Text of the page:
A flattening yield curve has investors spooked– three experts weigh in on what happens next

Flattening yield curve spooks markets — Here's what three experts say that means for investors

The yield curve hit its flattest level in more than a decade this week, contributing to the Dow plunging more than 800 points on Tuesday. A flattening yield curve is traditionally viewed as a sign of slowing economic growth, which could signal a recession is near.

Here's what three experts say could happen next:

· Leuthold Group chief investment strategist James Paulsen has one big question. "If the economy does slow," he asks, "does it stop the inflation progression?" It's a question that may give market bulls pause heading into the final weeks of the year. "The path for the bull is getting really narrow because you could fall off on too weak or too fast [growth] here." But it's not all doom and gloom, as Paulsen says a great opportunity to get into the market could be on the horizon. If inflation pressure slows down, "maybe we scare everybody — 'a recession's coming' — and that might be a great buying opportunity for one more run."

· Bleakley Advisory Group chief investment officer Peter Boockvar puts the Fed in the spotlight. "Just as the Fed picked up their rate hike pace from one per year to three per year in the beginning of 2017, we started to see the inversion," says Boockvar. He also notes that 80% of the rate hike cycles dating back to World War II have pushed the U.S. economy into a recession. But what is it about the U.S. economy that makes it vulnerable to these hikes? "We are a credit-sensitive, credit-dependent economy, so if the cost of capital goes up, it's naturally going to slow growth."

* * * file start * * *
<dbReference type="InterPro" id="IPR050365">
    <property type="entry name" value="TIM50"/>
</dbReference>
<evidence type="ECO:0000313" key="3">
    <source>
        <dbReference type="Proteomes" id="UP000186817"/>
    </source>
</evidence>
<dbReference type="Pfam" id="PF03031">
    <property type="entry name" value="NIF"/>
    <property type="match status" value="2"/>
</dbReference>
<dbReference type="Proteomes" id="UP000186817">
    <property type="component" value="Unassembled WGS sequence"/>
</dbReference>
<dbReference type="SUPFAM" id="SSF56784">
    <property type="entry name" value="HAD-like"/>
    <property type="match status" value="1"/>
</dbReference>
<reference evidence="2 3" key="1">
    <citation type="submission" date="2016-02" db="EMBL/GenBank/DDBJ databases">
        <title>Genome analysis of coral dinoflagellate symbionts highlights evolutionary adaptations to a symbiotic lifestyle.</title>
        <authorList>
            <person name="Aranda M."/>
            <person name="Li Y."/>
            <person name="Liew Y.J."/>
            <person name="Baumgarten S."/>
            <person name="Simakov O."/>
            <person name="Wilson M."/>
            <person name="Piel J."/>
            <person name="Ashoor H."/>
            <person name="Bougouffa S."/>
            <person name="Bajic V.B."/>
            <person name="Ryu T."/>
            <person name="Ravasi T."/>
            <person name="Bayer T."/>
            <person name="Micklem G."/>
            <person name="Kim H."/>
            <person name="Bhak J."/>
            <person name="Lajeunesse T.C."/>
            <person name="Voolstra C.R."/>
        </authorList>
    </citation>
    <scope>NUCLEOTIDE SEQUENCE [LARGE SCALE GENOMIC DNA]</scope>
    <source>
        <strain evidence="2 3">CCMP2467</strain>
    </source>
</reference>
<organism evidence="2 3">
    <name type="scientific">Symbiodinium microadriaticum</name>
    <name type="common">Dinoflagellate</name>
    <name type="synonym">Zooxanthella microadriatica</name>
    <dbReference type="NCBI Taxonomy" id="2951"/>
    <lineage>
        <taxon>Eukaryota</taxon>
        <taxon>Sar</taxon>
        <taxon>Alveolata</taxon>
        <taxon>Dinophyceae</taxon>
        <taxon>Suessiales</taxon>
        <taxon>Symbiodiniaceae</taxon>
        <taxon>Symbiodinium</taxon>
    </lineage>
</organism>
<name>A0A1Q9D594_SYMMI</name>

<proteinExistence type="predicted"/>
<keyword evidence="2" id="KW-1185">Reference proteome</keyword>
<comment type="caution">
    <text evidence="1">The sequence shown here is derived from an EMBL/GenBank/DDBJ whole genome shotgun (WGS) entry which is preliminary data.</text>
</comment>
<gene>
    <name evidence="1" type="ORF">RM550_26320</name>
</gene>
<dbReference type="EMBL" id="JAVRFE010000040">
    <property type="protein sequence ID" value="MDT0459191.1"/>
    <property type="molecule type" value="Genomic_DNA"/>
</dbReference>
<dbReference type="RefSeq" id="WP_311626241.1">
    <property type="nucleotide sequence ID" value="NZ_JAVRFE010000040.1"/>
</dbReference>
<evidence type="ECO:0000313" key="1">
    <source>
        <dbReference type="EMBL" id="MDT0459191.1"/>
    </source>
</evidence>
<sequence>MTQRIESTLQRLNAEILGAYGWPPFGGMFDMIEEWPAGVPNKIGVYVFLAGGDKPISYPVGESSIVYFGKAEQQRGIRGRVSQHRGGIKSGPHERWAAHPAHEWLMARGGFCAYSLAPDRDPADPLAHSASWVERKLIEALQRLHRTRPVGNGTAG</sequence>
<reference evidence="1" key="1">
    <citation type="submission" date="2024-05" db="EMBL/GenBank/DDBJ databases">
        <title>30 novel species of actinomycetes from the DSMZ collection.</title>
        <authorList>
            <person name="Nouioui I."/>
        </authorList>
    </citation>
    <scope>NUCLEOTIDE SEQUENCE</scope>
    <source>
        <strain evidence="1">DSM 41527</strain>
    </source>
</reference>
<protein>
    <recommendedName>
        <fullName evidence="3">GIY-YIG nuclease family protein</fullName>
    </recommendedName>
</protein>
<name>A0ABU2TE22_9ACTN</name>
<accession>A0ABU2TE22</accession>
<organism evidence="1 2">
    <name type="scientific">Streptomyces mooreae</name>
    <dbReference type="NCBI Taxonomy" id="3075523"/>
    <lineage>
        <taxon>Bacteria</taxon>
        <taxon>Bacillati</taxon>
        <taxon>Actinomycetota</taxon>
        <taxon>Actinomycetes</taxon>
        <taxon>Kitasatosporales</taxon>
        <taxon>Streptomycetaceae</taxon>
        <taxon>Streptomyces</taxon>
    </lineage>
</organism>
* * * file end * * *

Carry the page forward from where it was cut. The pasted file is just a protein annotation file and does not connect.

· Bank of America CEO Brian T. Moynihan has what he calls a "half full, half empty view" of the situation. "We feel very good about the U.S. economy. The prediction is we'll slow a little bit, but underneath that is a strong growth rate that we feel very strong about," says Moynihan. "Unemployment, wage growth, all the factors are very strong, including small business enthusiasm." Moynihan does note that the yield curve is good at predicting recessions, but questions whether the relationship is one of causation or the result of outcomes based on Fed rate hikes. Regardless, he remains optimistic, saying, "The reality is — what you're seeing underneath is a prediction that next year's economy is going to grow."

Bottom Line: The flattening and potential inversion of the yield curve probably indicates an economic slowdown, but there are still indicators of continued growth ahead. Investors should take a wait-and-see approach.